Copyright & Fair Use

Copyright in the Classroom - Faculty

Classroom Use Exemption

Copyright law protects educational use of copyrighted materials in specific circumstances. But within those circumstances, there is broad permission for use of materials. The Classroom Use Exemption (17 U.S. Code § 110) allows instructors and students to perform or display copyrighted works if these criteria are met:

  1. instruction or presentation must be face-to-face
  2. must occur at a nonprofit educational institution
  3. instruction must occur in "a classroom or similar place devoted to instruction"

This exemption does not apply to online or hybrid instruction or to making copies of materials and distributing them, either in person or through an online course management system like Blackboard. It only applies to works displayed or performed in person.

The TEACH Act

The TEACH Act (Technology, Education, and Copyright Harmonization Act, 2002, Section 110(2)) allows instructors to display copyrighted works in online courses. It does not apply to hybrid courses. For an online course use to use the TEACH Act, specific requirements must be met by course instructors and the academic institution. These requirements are fairly stringent, and the allowed uses of copyrighted materials are more restrictive than for in-person instruction.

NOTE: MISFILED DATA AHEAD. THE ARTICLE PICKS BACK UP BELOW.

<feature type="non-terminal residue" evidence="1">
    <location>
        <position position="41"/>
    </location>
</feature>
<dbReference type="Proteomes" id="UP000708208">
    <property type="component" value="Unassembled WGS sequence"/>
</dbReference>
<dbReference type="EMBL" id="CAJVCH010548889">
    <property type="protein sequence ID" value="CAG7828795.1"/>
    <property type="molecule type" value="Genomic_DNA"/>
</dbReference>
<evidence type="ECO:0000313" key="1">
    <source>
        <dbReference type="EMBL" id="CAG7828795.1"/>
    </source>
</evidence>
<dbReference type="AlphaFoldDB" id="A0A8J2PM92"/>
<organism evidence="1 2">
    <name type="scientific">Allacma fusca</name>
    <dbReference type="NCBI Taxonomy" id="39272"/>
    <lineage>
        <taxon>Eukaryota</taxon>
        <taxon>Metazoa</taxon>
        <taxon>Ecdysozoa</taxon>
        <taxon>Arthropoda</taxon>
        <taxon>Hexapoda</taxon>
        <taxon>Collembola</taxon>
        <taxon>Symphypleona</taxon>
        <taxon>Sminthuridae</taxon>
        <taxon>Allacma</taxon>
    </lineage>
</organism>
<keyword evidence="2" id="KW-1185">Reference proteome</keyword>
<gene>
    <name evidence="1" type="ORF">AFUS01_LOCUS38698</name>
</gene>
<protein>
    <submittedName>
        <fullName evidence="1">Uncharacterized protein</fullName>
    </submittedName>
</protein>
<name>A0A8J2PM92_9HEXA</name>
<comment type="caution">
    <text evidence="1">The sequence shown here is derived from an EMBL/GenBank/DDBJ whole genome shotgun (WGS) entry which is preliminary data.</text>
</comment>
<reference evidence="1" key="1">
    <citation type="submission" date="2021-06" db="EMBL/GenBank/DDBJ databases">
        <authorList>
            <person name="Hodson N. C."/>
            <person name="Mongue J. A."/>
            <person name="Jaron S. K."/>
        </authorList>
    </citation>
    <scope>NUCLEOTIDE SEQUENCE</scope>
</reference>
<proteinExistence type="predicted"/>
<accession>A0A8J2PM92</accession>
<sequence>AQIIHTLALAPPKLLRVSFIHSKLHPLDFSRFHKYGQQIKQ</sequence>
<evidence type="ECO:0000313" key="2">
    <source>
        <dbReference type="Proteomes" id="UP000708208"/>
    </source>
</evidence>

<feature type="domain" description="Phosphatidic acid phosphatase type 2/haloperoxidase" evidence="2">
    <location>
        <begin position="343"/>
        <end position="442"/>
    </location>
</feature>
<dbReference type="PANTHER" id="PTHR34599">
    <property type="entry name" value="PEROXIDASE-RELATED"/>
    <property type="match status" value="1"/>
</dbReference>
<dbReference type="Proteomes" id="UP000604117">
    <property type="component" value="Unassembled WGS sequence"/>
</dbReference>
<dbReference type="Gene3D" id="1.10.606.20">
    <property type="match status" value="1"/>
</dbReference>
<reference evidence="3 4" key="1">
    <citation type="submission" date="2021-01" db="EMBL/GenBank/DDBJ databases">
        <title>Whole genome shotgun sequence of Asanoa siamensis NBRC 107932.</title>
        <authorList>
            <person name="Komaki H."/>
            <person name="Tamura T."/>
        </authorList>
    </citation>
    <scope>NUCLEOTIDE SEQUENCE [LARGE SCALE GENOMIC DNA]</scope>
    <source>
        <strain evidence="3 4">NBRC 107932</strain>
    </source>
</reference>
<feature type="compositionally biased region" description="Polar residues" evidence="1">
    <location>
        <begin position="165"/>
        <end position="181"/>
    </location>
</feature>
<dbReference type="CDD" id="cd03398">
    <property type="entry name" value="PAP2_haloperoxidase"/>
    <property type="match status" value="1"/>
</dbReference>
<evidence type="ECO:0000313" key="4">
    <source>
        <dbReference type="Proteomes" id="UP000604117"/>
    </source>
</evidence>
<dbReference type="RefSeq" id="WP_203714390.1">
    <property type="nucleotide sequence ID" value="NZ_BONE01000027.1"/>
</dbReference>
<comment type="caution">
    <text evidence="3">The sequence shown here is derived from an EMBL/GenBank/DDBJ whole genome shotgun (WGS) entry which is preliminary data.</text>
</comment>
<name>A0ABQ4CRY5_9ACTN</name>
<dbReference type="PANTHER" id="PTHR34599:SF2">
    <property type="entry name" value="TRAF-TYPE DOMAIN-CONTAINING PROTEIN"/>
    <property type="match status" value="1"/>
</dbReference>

For more information on the requirements of the TEACH Act, see LUS's TEACH Act Toolkit.

Using Copyrighted Materials

If your use does not fit into the Classroom Use Exemption or the TEACH Act, you still have other good options for using copyrighted works for instruction. Some are:

  1. Your use may be allowed under fair use. See the Fair Use page for information and tools to determine fair use. Claiming fair use is much improved when your course, and all copyrighted materials, are in a closed, passworded system like Blackboard.
  2. If your materials are in a subscription paid for by the Whitworth Library, provide a link to the item in Blackboard. You can create what's called a permalink to a specific item in the catalog or a database.
  3. Use a work in the pubic domain or request permission. Authors and creators sometimes put their work into the public domain with a Creative Commons license. You can search for items by CC license to find items in the public domain or that are free to use with attribution. See also the public domain page for more information.